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For example, would it be: 我从我的家到教室走路。?

I know how to say simply "from somewhere to somewhere" but I'm not sure where you put the verb if you want to say like "walked from somewhere to someone"

  • 从家走到学校. similarly go from X to Y by bike is 从X骑车到Y – user58955 Mar 2 '14 at 21:48
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[Subject] + 从/由 (from) + [source] + [verb or phrase for the appropriate mode of travel] + 到 (to) + [destination].

我从家里走到教室 I walked from home to the classroom.

我从家里搭公车到学校 I took a bus from home to school.

失明机师由英国飞到澳洲 Blind pilot flies from UK to Australia. (News headline)

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I'm reading the previous answers, I am adding this one for fulfilling your initial interest which is to translate

walked from somewhere to _someone_

The trick in Chinese language consists of transforming someone into a destination, which is needed after some complements (e.g., 在, 到). For doing this you use a place specifier (e.g., 那儿, 这儿) after the pronoun, as in the example

我要去她那儿。

So I would translate your sentence as:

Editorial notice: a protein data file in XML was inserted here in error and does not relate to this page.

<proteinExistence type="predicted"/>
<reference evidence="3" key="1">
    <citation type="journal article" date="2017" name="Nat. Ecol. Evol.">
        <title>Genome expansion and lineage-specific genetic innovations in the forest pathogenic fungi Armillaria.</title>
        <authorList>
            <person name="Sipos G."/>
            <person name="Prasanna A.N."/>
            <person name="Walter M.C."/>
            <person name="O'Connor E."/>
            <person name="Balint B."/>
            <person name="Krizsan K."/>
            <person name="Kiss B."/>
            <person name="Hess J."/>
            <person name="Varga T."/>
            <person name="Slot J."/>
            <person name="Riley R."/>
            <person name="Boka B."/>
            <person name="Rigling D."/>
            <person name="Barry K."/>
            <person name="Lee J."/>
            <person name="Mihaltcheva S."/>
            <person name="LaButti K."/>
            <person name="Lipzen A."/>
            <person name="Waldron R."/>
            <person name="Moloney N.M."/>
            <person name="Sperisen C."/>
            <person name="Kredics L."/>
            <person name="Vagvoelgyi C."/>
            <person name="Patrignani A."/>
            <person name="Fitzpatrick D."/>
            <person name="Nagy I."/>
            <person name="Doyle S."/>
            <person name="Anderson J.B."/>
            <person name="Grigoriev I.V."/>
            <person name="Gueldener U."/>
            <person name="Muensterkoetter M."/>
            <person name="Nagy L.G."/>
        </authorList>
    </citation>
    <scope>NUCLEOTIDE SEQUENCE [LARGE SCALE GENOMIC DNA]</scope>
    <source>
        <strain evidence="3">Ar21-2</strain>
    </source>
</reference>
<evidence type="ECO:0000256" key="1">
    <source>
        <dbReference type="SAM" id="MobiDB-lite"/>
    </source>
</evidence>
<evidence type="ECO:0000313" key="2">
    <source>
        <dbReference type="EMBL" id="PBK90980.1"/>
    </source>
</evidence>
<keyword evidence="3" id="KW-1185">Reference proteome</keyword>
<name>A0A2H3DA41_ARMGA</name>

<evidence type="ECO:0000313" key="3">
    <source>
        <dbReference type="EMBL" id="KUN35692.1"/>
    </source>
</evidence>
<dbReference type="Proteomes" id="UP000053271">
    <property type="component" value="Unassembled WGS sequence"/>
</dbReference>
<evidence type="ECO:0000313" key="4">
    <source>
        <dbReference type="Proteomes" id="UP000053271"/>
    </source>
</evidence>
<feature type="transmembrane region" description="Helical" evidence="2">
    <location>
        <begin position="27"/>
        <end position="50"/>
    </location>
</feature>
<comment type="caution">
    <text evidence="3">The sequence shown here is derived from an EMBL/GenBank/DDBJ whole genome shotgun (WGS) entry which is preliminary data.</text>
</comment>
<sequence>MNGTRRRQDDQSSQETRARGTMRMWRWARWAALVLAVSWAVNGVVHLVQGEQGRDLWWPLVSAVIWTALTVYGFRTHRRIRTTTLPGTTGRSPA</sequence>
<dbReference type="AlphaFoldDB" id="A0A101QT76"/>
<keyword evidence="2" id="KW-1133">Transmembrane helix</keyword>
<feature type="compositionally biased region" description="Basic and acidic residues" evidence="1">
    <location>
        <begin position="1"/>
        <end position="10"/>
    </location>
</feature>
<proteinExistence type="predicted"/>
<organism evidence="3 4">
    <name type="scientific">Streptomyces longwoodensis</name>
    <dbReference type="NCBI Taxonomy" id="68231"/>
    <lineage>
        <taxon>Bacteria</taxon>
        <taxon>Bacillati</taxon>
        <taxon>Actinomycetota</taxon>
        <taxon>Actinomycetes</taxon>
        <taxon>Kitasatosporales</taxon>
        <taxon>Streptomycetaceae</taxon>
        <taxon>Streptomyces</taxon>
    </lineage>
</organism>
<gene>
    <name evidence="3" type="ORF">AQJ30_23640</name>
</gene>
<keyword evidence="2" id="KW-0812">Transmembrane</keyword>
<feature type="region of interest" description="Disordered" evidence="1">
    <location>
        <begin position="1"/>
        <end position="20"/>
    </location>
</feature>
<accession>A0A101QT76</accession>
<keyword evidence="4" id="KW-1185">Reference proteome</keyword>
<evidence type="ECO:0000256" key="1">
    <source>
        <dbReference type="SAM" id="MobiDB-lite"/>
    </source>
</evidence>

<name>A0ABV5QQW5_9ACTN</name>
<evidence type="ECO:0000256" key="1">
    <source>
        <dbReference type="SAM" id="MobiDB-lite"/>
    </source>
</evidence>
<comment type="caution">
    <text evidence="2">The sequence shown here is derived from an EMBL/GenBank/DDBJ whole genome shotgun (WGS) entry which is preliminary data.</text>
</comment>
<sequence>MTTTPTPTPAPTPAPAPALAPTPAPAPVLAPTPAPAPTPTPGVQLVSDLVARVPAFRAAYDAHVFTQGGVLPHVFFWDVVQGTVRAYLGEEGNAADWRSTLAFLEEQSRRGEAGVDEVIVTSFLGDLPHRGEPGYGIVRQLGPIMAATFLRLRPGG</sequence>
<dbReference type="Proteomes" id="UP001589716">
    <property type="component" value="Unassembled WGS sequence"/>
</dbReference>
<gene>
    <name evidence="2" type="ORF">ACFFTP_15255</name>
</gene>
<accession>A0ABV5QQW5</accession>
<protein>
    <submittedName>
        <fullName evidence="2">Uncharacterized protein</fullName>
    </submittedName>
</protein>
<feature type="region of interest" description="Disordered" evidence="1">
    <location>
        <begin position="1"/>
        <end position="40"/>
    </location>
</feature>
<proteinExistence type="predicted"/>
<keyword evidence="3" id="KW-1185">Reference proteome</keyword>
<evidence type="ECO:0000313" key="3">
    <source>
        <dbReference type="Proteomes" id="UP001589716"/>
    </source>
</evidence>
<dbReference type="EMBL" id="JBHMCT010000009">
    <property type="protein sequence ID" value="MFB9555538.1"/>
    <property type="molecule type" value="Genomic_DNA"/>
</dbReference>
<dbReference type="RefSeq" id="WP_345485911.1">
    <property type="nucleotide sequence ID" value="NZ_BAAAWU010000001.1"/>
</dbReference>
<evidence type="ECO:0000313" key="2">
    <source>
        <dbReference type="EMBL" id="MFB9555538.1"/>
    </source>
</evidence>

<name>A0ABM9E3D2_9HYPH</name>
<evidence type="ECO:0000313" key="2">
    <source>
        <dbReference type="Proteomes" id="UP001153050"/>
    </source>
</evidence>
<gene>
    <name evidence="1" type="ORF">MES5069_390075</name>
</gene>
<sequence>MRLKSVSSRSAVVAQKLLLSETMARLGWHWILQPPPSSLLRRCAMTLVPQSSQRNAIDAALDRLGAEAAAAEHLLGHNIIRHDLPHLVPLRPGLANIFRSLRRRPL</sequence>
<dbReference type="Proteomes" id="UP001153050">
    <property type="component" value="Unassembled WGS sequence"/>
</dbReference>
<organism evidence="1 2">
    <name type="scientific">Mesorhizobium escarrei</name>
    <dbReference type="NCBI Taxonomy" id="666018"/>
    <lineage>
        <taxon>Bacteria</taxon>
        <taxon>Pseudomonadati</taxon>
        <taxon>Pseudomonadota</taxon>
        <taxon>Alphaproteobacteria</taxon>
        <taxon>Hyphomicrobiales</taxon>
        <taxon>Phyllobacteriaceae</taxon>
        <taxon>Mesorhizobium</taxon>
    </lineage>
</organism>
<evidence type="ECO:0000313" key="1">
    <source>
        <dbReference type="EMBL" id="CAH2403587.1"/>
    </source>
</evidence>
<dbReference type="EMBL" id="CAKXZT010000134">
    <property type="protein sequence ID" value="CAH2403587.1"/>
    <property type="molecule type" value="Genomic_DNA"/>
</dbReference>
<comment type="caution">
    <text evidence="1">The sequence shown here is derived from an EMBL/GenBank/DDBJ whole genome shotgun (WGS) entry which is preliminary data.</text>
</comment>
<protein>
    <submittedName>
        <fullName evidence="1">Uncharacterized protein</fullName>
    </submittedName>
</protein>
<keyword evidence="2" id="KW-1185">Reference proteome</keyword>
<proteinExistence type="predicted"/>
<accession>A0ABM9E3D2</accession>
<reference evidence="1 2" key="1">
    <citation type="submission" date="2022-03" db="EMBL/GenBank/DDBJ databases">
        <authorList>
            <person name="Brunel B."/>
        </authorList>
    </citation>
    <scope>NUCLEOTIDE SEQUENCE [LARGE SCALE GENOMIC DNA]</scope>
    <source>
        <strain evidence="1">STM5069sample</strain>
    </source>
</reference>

我 从 家里 走到 她那儿。

which can also be written, if you already know the place she is:

我 从 家里 走到 她家。

Of course replacing the place you start, the way you go (e.g., 骑自行车, 走路, 开车) , the place she/he is. Just a final remark, in case you need to translate somewhere, you can use 哪里 as in 他在哪里。Note that this is not an interrogative.

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我**家里*走到*教室。

I walked from my house to my class(room).

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walked from somewhere to someone : 去哪某人。 "to" translate "找". ha-ha, i'm a Chinese, know Chinese, but English is bad.

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“from…to…” in Chinese would be "从。。。到。。。"

“walked from…to…” in Chinese would be "从。。。走(路)到。。。"

So it is 我从我的家走(路)到教室. Remember, Chinese sentence structure is very straightforward, which is mostly S + V + O, even in a question sentence.

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